In a July 15 meeting with hospital administration, following the departure of the second CNM, Dusing proposed searching for another provider to join the clinic but said she was surprised to be told 10 days later of the decision to shut down the clinic. Abel maintains the decision was thought out and not made in haste.
“We worked with her and looked at other options,” he said. “We didn’t come to an agreement on those options and made the decision to close the clinic because we had one part-time provider. The one part-time provider model wasn’t financially viable.”
Crystal Boyd, the clinic’s office manager, spoke highly of North Valley Hospital as an employer and said she understood the financial reasoning behind the closure, although she was hoping Dusing would be embedded into another clinic so she could continue practicing.
Boyd, who has worked with Dusing on and off since 1996, echoed patients in describing Dusing’s commitment to relationship-building and her thoughtful approach to patient care.
“She has been there for OB care, births, deaths in their family,” Boyd said. “She knows her patients in and out. She can tell you the whole life history of her patients. That’s what patients are afraid of, trying to go to another provider or clinic and trying to establish that with someone new.”
Dusing graduated from Baylor College of Medicine, one of the nation’s leading medical programs, in 1986 and briefly practiced in Salt Lake City before moving to the Flathead. She was the first non-MD to gain hospital privileges at Kalispell Regional Medical Center in 1988, making her a pioneer in the CNM field.
“That really paved the way for every mid-level practitioner to have privileges at the hospital,” she said.
Dusing then started the area’s first nurse midwife office with obstetrician and gynecologist Dr. Perry Birky. The two were in private practice together for 18 years until Birky’s retirement in 2008. Dusing opened the Flathead Valley Women’s Center in 2009 and then transitioned to Glacier Maternity & Women’s Center last year, becoming a North Valley Hospital employee.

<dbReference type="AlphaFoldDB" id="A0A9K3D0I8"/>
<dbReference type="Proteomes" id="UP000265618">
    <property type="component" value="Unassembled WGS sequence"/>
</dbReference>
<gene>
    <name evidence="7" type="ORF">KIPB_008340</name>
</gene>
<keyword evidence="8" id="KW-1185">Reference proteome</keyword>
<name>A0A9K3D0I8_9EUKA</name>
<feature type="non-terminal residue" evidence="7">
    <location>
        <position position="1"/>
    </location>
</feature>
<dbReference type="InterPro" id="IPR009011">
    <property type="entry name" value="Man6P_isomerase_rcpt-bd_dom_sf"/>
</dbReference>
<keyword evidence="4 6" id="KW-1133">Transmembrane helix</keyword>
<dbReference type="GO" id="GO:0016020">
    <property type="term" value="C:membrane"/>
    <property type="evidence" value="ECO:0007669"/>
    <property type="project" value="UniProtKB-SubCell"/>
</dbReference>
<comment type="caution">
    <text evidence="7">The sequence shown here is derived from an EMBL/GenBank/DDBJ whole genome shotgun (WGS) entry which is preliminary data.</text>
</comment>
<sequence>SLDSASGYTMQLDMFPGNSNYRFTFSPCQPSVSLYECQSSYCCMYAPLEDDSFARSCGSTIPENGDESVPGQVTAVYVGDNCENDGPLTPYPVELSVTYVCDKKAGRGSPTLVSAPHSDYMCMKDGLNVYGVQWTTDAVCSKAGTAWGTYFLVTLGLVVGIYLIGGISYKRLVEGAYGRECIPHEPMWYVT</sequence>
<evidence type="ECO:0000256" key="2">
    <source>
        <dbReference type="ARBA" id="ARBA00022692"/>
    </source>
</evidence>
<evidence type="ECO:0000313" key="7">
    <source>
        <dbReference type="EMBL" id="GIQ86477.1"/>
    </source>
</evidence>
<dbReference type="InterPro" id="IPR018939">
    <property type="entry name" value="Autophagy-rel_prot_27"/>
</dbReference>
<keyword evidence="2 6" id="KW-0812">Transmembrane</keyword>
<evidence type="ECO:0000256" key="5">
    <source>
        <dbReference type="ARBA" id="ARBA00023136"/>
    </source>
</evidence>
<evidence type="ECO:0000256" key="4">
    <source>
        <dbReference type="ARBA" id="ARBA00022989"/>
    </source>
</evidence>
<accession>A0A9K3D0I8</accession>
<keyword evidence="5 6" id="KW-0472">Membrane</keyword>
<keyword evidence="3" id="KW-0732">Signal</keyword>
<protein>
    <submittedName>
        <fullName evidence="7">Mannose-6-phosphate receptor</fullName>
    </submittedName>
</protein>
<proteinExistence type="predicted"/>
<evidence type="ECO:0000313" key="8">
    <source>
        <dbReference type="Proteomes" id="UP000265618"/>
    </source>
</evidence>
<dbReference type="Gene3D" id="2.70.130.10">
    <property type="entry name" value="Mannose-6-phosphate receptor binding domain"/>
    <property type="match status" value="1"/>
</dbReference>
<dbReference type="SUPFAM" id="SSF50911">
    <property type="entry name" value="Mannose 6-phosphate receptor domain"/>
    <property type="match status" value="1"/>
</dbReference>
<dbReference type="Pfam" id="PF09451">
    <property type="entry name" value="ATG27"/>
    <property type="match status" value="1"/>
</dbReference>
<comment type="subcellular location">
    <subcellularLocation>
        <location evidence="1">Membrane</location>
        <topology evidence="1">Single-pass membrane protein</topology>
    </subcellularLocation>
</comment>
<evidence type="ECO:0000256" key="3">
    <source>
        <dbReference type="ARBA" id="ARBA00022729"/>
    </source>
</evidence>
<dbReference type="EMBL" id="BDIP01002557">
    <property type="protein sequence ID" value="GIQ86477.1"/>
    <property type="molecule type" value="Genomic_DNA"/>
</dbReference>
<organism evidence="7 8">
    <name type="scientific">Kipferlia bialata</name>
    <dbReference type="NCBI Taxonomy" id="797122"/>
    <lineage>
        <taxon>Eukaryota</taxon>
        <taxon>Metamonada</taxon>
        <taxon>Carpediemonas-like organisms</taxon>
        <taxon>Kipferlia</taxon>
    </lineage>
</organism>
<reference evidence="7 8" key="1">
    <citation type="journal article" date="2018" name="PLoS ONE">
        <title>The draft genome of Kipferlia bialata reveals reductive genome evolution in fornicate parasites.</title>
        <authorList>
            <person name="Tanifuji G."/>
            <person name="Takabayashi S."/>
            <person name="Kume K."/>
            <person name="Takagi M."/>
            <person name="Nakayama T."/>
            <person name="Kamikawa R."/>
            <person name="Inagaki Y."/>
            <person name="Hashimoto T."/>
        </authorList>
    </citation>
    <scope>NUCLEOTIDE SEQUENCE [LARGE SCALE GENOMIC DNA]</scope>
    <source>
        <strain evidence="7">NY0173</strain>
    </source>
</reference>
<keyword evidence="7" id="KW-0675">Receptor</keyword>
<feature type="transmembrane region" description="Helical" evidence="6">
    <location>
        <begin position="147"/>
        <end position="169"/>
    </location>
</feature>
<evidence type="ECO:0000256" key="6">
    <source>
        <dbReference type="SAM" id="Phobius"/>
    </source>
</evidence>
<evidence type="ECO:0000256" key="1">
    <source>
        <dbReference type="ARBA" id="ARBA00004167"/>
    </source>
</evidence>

Kiersten Alton, a pharmacist with Big Sky Specialty Compounding, said no provider in the valley rivals Dusing’s expertise and experience with bioidentical hormone replacement therapy for menopausal women, although some providers practice it. Alton said concerned patients are approaching the pharmacy with questions, with some saying they had tried multiple providers over years before finding Dusing. Alton noted that Dusing’s patients “love her.”
“As a pharmacist, my biggest concern is how are we going to take care of these 800 women?” she said. “My feeling is that the hospital made a financial decision on paper but they didn’t know all the impacts. I think they thought these women would just go somewhere else under their umbrella, but there isn’t anybody else with Pady’s knowledge and expertise. I really don’t know where to send these women.”
“I don’t think you’ll find any provider in town with a better reputation than Pady,” Alton added. “It just blows my mind that her practice is getting closed.”
Dusing points out that she brought her extensive patient base to North Valley Hospital, and she echoed Alton’s concerns about the patients’ future.
“I worked so hard to build that practice — it doesn’t happen overnight,” she said. “I’m very worried about where those patients are going to end up and how they’ll be served. I just love my patients dearly. This is all so sad.”